As of 1990 there were 514 Polish citizens named Borcz; the largest numbers of them lived in the provinces of Katowice (41), Przemysl (63), and Rzeszow (114), with much smaller numbers in many other provinces.
Since the largest number of Borcz’s seem to live in southcentral and southeastern Poland, it’s a good idea to be cautious before applying to that surname the derivation of the name of a village up near Gdansk! So we can’t be certain Borcz comes from the root meaning “woods, forest.” It might derive from a diminutive form of a name with the bormeaning “fight” (e. g., Borek -> Borczak -> Borcz). But I’d lean toward the “forest” derivation myself, it strikes me as being just a little more probable.
To: Angela, [email protected]>, who wrote:
…Could you please help me with the origin and the meaning of the surname Palen. I’m not sure if it was shortened or not and if it was I’m not sure what it was before. Thank
It could have been shortened, but there’s no need to assume so. Palen~ (the n~ stands for the Polish accented n) is a moderately common name: as of 1990 there were 711 Polish citizens by this name. Small numbers lived all over the country, but the provinces with the largest numbers were Legnica (41), Tarnobrzeg (364), Wroclaw (33). Obviously Tarnobrzeg province seems the most likely place of origin — it’s in southeastern Poland, not too far from the Ukrainian border. And since many Ukrainians were forced to relocate west after World War II, the Palen~’s in Legnica and Wroclaw province may have been living in southeastern Poland, too, before 1945.
The root pal- means “light a fire, heat,” and there are a lot of words that come from it. Two that might be relevant to your name are palenka and palen~. The term palenkameans “booze, liquor, vodka,” a reference to the heating that’s an essential part of the distilling process. A palen~ is a set of two beams or rods attached side by side along a wall beneath ceiling, for drying wood, flax, onions, etc.; here the meaning is more along the lines of “dry out” rather than actually heating something. So my guess is a person got the name Palen~ either because he made liquor (probably home brew) or because somehow people associated him with those drying rods — maybe he was thin as a rod, or made such rods, or used them all the time. Centuries after the fact it can be awfully hard figuring out how names got started, the best we can do is say what words and meanings a name is associated with, and then try to suggest plausible explanations.
To: Don Chritz, [email protected], who wrote:
…My grandfather’s name was changed when he came to the U.S. in 1907. He was only 15, and all alone. I’m not sure why it was changed, but the story is that a schoolteacher thought that the original would be too difficult to pronounce. The name was changed from Hryc to Chritz. Do you know how the original name would have been pronounced? I believe he was from Tarnow, Poland….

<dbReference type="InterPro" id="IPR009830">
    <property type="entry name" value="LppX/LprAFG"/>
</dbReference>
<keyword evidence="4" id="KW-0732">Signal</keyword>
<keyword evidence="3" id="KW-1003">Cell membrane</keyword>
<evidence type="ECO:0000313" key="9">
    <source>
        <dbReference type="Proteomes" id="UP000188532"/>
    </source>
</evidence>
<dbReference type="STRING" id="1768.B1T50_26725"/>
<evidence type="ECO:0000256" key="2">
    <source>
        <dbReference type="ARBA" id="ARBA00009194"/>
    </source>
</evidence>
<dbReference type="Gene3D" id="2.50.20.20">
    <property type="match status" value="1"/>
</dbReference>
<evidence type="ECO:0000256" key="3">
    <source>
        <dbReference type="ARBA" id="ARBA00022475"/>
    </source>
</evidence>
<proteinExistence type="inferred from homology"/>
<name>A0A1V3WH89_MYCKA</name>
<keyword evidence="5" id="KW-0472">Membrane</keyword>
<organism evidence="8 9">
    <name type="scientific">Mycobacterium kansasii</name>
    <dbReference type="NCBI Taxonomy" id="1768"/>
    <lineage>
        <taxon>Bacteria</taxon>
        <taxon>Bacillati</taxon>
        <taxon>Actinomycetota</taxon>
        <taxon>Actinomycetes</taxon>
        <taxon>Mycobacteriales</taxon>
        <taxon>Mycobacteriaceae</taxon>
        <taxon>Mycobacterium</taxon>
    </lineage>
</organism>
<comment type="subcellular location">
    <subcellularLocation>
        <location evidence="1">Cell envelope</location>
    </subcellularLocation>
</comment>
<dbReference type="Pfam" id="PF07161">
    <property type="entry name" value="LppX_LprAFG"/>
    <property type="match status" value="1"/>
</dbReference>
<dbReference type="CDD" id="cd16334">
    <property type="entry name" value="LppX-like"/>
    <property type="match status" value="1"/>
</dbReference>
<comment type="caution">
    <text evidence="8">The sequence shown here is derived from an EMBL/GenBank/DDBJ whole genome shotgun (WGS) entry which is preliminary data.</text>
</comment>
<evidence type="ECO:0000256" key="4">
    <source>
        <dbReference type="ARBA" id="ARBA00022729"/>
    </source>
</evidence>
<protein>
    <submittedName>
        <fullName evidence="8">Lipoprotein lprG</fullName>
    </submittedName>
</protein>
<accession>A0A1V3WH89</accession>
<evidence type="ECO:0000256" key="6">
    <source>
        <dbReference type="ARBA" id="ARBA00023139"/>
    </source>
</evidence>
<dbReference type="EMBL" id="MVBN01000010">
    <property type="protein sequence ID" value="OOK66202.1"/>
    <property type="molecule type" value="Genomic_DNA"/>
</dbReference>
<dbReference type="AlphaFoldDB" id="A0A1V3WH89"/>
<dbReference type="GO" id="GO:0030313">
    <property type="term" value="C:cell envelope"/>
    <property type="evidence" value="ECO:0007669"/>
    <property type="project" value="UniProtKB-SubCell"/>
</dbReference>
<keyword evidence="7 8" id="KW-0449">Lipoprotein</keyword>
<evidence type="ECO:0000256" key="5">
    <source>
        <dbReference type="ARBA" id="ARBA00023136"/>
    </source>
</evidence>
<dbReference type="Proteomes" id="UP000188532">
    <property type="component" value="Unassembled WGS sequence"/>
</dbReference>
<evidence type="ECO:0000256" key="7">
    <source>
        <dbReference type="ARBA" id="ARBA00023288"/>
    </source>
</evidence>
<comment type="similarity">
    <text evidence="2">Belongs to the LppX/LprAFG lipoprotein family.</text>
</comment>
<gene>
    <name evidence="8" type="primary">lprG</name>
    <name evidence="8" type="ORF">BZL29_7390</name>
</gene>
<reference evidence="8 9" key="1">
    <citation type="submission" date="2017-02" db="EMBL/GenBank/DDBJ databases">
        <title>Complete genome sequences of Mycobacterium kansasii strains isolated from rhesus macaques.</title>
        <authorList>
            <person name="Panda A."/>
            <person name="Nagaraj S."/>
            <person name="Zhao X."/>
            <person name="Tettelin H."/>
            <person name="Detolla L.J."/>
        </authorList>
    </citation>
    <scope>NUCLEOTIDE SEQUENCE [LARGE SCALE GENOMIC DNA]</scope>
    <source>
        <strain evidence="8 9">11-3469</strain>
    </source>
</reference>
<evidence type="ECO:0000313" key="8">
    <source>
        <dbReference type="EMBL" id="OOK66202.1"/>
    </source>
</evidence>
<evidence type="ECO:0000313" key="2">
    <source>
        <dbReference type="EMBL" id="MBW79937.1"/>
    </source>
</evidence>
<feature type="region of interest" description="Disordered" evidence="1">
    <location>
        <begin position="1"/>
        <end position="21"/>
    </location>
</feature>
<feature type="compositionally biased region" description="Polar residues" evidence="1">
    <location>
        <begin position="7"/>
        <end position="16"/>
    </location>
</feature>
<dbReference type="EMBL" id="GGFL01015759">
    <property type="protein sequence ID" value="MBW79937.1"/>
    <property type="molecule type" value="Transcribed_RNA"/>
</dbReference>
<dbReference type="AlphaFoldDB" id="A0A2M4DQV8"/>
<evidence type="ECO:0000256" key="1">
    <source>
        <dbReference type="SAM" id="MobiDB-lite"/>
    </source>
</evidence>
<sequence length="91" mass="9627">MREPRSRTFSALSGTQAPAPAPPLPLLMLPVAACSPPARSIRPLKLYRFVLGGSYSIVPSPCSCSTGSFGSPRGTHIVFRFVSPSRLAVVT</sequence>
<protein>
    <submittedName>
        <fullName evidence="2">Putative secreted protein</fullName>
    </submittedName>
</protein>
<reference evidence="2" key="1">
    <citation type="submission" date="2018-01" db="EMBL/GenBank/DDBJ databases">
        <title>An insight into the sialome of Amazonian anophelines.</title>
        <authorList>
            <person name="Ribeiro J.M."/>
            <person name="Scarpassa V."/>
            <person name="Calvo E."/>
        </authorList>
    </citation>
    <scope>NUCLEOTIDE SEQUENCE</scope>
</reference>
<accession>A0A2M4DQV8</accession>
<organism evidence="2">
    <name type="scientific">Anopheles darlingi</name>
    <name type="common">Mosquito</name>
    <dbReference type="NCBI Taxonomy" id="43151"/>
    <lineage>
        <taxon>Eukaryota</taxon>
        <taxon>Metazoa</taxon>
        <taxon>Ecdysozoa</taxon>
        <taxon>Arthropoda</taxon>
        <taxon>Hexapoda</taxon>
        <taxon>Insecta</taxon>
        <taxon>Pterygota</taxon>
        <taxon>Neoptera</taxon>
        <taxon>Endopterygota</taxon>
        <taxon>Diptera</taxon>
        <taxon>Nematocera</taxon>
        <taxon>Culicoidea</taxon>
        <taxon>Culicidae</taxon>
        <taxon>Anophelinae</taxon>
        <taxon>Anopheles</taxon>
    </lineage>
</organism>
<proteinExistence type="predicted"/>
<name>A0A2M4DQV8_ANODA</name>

Sometimes these stories about how names were changed turn out to be utter nonsense, but this one is probably true. I say this because the Polish pronunciation of sounds like “Chritz,” if you make the initial “Ch” sound kind of like k (as in “Christ,” for instance); so it’s very credible that a Hryc who asked for help in making his name easier for English-speakers to pronounce would be told “Chritz” was a good choice. The ch and h are pronounced the same in Polish, a guttural h with attitude, much like the ch in German “Bach” or Scottish “loch”; the Polish y is pronounced like the short i in English “sit,” and the Polish c is pronounced like “ts” in “cats.” So you see, Chritz really does do a pretty good job of rendering the Polish pronunciation by English phonetic values.
In origin Hryc is a form of the first name Gregory, and it’s a form influenced by Ukrainian — which makes sense, because Tarnow is not far from the border with Ukraine, and the Polish spoken in southeastern Poland does have a certain amount of Ukrainian mixed in. The Ukr. form of the name “Gregory” is Hrehir (with the h, remember, sounding almost like a k), and Hryc or Hryts is a kind of nickname, like “Greg.” Poles and Ukrainians both like to make nicknames by taking the first couple of sounds from a popular first name, dropping the rest, and adding suffixes; so even though it may not look much like it, Hryc is a nickname for Hrehir… By the way, please note that the name may be of Ukrainian linguistic origin, that doesn’t necessarily mean your grandfather wasn’t Polish. Many native Poles have names of non-Polish origin that got started centuries ago; also, the western half of Ukraine was under Polish rule for a long time, so a lot of Ukrainians thought of themselves as citizens of Poland. So your grandfather may have been a Pole, a Ukrainian, both — in matters of ethnic identity we almost have to say “You are what you think you are,” because borders in eastern Europe changed so often it’s a real mess trying to define ethnicity by strict rules.
As of 1990 there were 233 Polish citizens named Hryc, scattered all over the country, but with larger numbers in the provinces of Lomza (40) and Nowy Sacz (68). There was only one Hryc in Tarnow province. You’d expect most of the Hryc’s to live in southeastern Poland, but many people from southeastern Poland and western Ukraine were forced to relocate to western Poland after World War II, so that muddies the waters quite a bit when we look at distribution of Ukrainian names… If we had data on Ukrainian names, there might be a lot more Hryc’s there. Interestingly, there’s a more common “Polish” name from the same root, Hryciuk (1,394 Polish citizens by that name as of 1990), which means “son of Greg.”
To: Jeffrey Majdoch, [email protected], who wrote:
…I’m wondering if you could help me out with a little information regarding my family’s surname: Majdoch. I really don’t know any thing about the history of my family and as far as I know there arn’t too many of us out there. The majority of us live in the Milwaukee area with a few exceptions in the Dallas area and also in Arizona I believe. Any info that you may have would be greatly appreciated…